1.7.3. A portfolio's goal is to achieve an overall level of success for the organization as a whole.

1.8. 1.8 Life Cycle Approach to Project Management

1.8.1. Can be used to facilitate decisions on when to invest in new technology that will either replace or rejuvenate the existing capability;

1.8.2. Has phases that provide structure and a focus.

1.8.3. In an R&D project, the beginning of the life cycle may be basic research.

1.8.3.1. Generally an informal and collaborative process.

1.8.3.2. Sometimes organizations try to capture ideas in this phase through employee suggestion forums.

1.8.3.3. This phase must remain completely flexible because this process cannot be forced.

1.8.3.4. The next stage is where ideas begin to take form.

1.8.3.4.1. Discussions start evolving into hypotheses about how something would be done

1.8.3.4.2. This stage does not necessarily end in a product, but could end in a decision to pursue a new process.

1.8.3.4.3. It is difficult to control this stage because it is highly fluid and depends heavily on the individual that has the initial idea.

1.8.4. The middle, might contain some experiments or development activities.

1.8.4.1. An idea is defined enough to start thinking about application;

1.8.4.2. Often single prototypes are designed and tested, or a model is developed.

1.8.4.3. Feedback process

1.8.4.4. It is the point where the prototype has validated the design, and production can begin.

1.8.4.5. This part of the life cycle is difficult to navigate.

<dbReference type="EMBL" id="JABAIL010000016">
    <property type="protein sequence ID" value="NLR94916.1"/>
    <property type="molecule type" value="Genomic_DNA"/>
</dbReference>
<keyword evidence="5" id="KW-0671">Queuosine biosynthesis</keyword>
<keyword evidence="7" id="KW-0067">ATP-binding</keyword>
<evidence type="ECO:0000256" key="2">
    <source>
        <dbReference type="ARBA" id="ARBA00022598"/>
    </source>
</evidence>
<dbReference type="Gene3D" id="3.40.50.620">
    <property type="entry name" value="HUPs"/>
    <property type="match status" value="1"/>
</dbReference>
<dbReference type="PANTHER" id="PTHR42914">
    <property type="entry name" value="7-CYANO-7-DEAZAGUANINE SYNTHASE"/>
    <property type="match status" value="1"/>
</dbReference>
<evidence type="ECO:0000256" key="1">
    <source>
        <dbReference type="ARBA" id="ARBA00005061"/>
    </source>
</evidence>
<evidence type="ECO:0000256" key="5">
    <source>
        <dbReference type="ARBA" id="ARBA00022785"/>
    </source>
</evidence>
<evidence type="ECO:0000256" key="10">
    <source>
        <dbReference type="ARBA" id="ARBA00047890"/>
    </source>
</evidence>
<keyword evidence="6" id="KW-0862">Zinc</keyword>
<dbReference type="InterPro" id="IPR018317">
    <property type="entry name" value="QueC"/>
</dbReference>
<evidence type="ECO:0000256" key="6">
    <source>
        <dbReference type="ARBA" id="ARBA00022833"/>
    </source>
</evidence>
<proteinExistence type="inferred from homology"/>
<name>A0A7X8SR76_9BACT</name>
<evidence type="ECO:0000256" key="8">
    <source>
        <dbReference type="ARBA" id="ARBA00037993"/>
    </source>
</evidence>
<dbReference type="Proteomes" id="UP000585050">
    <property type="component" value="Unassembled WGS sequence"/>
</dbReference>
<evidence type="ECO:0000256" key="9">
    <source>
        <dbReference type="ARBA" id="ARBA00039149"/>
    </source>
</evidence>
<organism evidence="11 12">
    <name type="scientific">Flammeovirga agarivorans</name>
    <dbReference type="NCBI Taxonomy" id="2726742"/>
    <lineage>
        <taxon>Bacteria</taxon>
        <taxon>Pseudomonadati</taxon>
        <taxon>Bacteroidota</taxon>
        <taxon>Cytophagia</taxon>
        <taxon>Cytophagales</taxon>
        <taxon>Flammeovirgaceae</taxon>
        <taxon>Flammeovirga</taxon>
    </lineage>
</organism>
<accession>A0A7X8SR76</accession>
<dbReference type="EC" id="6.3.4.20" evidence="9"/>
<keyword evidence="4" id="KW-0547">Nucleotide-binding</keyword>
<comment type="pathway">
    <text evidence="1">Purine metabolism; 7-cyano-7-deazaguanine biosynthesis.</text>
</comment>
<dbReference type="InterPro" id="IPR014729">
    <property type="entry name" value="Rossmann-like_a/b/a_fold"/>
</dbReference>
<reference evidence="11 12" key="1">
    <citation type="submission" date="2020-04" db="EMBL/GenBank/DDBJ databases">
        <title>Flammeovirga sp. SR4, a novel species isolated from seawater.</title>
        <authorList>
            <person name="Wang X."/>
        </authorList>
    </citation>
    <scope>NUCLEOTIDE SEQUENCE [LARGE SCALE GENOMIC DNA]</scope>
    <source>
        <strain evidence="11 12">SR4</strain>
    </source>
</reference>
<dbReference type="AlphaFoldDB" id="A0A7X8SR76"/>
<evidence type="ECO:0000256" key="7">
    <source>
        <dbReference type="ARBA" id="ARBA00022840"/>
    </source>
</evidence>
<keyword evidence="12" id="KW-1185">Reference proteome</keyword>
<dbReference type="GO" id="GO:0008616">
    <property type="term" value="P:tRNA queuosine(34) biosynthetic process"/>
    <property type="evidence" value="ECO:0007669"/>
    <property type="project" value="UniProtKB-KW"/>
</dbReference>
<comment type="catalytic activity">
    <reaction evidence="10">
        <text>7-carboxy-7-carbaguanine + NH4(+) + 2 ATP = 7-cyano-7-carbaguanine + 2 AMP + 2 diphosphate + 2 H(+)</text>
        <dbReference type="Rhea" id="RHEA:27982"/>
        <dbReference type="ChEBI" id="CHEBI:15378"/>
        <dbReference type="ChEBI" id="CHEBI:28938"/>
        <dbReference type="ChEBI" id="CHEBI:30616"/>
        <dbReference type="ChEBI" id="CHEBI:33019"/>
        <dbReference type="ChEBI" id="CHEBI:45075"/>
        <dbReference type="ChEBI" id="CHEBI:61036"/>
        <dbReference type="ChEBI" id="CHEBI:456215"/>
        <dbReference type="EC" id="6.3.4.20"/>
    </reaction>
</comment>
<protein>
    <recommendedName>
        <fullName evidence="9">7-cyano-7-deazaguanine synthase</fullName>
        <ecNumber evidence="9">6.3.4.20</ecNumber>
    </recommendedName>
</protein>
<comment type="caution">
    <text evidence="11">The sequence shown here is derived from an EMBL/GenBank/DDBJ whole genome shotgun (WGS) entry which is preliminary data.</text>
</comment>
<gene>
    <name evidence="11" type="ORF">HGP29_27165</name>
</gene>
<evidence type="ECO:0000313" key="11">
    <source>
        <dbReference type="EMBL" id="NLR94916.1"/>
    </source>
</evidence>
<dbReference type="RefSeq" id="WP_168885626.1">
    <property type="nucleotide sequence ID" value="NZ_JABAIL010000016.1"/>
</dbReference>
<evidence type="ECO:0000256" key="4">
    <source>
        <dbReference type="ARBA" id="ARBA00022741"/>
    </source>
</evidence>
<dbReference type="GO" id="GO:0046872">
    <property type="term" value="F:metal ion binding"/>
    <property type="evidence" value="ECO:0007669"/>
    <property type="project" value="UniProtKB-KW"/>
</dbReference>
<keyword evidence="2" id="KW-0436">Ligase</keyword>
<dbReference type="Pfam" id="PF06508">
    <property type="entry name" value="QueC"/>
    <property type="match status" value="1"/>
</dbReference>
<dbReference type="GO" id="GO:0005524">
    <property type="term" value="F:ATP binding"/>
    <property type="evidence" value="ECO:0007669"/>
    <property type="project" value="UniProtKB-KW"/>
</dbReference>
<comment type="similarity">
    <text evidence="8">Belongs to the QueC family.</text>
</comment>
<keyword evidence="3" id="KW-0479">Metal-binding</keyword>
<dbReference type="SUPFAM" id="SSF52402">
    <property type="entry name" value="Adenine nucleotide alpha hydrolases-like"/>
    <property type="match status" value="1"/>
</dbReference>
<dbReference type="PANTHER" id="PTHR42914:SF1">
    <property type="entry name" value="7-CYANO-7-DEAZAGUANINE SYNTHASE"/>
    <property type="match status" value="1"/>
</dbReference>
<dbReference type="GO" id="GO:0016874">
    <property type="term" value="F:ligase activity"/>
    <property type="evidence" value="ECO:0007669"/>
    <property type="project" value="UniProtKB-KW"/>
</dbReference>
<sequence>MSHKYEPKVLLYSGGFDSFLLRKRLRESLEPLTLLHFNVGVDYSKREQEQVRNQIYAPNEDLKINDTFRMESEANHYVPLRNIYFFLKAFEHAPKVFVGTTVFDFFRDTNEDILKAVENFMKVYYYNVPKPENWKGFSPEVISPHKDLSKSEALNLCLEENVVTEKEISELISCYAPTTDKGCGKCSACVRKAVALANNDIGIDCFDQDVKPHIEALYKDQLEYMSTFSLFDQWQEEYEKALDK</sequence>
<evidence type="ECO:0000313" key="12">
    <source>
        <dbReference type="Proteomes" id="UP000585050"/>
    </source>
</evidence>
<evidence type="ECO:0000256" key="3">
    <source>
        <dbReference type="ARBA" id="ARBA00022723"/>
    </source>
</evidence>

1.8.4.5.1. To determine when enough is enough

1.8.4.5.2. When to move forward looks differently to different individuals

1.8.4.5.3. The amount of risk that can be tolerated

1.8.5. The end, or closure phase, could be writing up the results in a journal paper or turning over the capability to production or operations.

1.8.5.1. Control phase: Attempts to keep the design the same or to carefully control change as it is implemented.

1.8.5.2. The design is being held constant, processes adhered to, and operations are being kept on track

2. C2- Project Management as an Enabler

2.1. 2.1 Traditional Project Management

2.1.1. Controlling projects that have a low level of risk, and have stable and unambiguous, clearly defined requirements;

2.1.2. Addressing an activity that is unique and not repeated, with a defined beginning and end;

2.1.3. Includes the activities of setting the scope, requirements and deliverables, and developing a schedule and a budget.

2.2. 2.2 R&D Project Management

2.2.1. Minimize the dividing line and strict categorization for what constitutes a project;

2.2.2. Constrain the typical R&D activities into a time frame;

2.2.3. Identify the basic outcomes that are desired, either from a tactical or strategic perspective;

2.2.4. Define success differently than within a standard project.

2.2.4.1. R&D success is in the decisions that move the experiments along and prove or disprove the theory or hypothesis within some set of constraints.

2.3. 2.3 Disciplines that complement Project Management

2.3.1. Flexible methods (Spiral, Agile)

2.3.1.1. Ambiguity in requirements is significant

2.3.1.2. Customer involvement is heavy

2.3.1.3. Level of experience with the tools and techniques is minimal

2.3.2. Management Frameworks

2.3.2.1. Incorporate a holistic view of the development cycle

2.3.2.2. Scrum

2.3.2.3. Unified Process

2.3.2.4. Dynamic Systems Development Methods

2.3.2.5. Product Lifecycle Management

2.3.3. Systems engineering

2.3.3.1. Assures the many stand-alone development activities come together as a cohesive whole

2.3.4. Industrial engineering

2.3.4.1. Focuses on efficiency, optimization, and impacts throughout the entire demand and supply processes.

2.4. 2.4 Driving Innovation With Project Management

2.4.1. Innovation is inclusive of many activities, including:

2.4.1.1. Process

2.4.1.2. Research

2.4.1.3. Application

2.4.1.4. Design